Where: Sydney, New South Wales, Australia

The opacity of seawater prevents radiation from penetrating into the ocean interior. Surface waters accumulate solar radiation, augmenting their buoyancy relative

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Carolina O. Dufour, Stephen M. Griffies, Gregory F. de Souza, Ivy Frenger, Adele K. Morrison, Jaime B. Palter, Jorge L. Sarmiento, Eric D. Galbraith, John P. Dunne, Whit G. Anderson, and Richard D. Slater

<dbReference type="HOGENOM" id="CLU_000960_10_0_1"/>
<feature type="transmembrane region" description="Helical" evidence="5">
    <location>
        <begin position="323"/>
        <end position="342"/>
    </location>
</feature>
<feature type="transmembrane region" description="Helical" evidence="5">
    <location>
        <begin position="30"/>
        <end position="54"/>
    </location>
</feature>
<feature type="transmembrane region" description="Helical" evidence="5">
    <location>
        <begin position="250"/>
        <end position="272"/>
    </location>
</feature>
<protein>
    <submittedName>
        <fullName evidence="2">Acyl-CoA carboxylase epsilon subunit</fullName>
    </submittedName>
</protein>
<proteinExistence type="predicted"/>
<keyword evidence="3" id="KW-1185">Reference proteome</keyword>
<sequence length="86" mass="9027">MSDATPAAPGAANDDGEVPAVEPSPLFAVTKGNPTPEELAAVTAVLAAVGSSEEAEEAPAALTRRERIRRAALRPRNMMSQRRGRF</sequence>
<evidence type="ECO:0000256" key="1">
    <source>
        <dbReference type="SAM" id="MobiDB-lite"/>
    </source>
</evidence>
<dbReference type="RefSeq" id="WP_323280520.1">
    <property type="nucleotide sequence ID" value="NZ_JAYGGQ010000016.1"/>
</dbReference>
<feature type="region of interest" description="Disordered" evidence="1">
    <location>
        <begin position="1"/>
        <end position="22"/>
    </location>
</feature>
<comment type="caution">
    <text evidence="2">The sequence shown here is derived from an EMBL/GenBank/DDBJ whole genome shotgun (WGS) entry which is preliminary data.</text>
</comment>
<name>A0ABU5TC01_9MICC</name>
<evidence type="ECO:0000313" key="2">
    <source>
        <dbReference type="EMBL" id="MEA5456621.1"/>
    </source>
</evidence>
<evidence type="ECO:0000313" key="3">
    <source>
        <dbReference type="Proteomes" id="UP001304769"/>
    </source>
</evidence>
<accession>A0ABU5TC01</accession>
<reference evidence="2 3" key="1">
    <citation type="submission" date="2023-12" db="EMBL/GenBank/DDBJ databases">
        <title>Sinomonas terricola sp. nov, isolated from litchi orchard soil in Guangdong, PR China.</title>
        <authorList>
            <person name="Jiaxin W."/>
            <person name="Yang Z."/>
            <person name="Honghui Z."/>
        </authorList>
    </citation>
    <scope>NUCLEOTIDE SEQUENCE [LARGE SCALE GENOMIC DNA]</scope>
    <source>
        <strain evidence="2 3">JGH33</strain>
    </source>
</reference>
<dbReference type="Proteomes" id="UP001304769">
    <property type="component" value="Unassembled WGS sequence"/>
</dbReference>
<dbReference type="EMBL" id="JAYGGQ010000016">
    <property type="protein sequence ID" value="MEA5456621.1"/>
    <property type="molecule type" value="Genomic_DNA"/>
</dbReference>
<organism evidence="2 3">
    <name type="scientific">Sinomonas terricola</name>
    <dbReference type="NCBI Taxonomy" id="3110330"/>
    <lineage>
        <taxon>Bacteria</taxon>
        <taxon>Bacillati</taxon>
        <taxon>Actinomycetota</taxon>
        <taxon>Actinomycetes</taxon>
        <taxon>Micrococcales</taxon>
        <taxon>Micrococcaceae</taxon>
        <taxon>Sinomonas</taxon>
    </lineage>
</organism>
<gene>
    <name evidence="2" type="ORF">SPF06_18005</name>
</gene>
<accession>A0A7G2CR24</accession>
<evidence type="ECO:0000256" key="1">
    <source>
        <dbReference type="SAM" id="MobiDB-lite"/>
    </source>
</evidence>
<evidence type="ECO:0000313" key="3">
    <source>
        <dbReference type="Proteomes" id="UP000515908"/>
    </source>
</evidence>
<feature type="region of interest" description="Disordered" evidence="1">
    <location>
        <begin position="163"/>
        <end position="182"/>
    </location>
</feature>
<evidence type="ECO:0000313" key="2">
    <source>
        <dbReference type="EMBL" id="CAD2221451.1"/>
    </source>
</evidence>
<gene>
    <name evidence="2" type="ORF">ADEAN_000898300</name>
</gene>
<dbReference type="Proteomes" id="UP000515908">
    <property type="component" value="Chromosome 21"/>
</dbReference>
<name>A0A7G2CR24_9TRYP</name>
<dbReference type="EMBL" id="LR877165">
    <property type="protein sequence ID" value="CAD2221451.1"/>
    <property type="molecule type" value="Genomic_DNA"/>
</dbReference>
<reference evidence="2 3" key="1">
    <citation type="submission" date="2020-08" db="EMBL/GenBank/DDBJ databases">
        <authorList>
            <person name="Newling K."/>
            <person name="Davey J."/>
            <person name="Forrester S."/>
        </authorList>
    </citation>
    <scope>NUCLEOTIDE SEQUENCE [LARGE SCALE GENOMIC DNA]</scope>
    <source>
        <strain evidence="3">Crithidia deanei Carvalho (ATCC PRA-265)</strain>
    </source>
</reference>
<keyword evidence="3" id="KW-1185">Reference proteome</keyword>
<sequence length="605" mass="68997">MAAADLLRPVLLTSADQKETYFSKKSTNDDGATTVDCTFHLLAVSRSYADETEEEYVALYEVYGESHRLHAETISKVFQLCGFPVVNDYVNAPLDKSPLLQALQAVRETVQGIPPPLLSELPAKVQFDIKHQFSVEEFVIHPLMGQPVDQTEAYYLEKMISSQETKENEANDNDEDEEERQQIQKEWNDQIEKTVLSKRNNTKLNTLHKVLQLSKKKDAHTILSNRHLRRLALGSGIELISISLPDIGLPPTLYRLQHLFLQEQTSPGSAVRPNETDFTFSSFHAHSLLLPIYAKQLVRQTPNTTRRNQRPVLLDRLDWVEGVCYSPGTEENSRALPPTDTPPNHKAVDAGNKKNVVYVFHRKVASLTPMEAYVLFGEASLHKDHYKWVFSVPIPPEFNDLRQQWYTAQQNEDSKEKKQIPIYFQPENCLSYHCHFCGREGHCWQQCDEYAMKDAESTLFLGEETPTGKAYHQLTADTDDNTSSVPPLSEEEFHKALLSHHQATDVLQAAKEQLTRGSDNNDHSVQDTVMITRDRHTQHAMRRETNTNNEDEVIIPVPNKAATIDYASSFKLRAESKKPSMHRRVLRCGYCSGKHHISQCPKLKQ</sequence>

This study examines the role of processes transporting tracers across the Polar Front (PF) in the depth interval between the surface and major topographic sills, which this study refers to as the “PF core.” A preindustrial control simulation of an eddying climate model coupled to a biogeochemical model [GFDL Climate Model, version 2.6 (CM2.6)– simplified version of the Biogeochemistry with Light Iron Nutrients and Gas (miniBLING) 0.1° ocean model] is used to investigate the transport of heat, carbon, oxygen, and phosphate across the PF core, with a particular focus on the role of mesoscale eddies. The authors find that the total transport across the PF core results from a ubiquitous Ekman transport that drives the upwelled tracers to the north and a localized opposing eddy transport that induces tracer leakages to the south at major topographic obstacles. In the Ekman layer, the southward eddy transport only partially compensates the northward Ekman transport, while below the Ekman layer, the southward eddy transport dominates the total transport but remains much smaller in magnitude than the near-surface northward transport. Most of the southward branch of the total transport is achieved below the PF core, mainly through geostrophic currents. This study finds that the eddy-diffusive transport reinforces the southward eddy-advective transport for carbon and heat, and opposes it for oxygen and phosphate. Eddy-advective transport is likely to be the leading-order component of eddy-induced transport for all four tracers. However, eddy-diffusive transport may provide a significant contribution to the southward eddy heat transport due to strong along-isopycnal temperature gradients.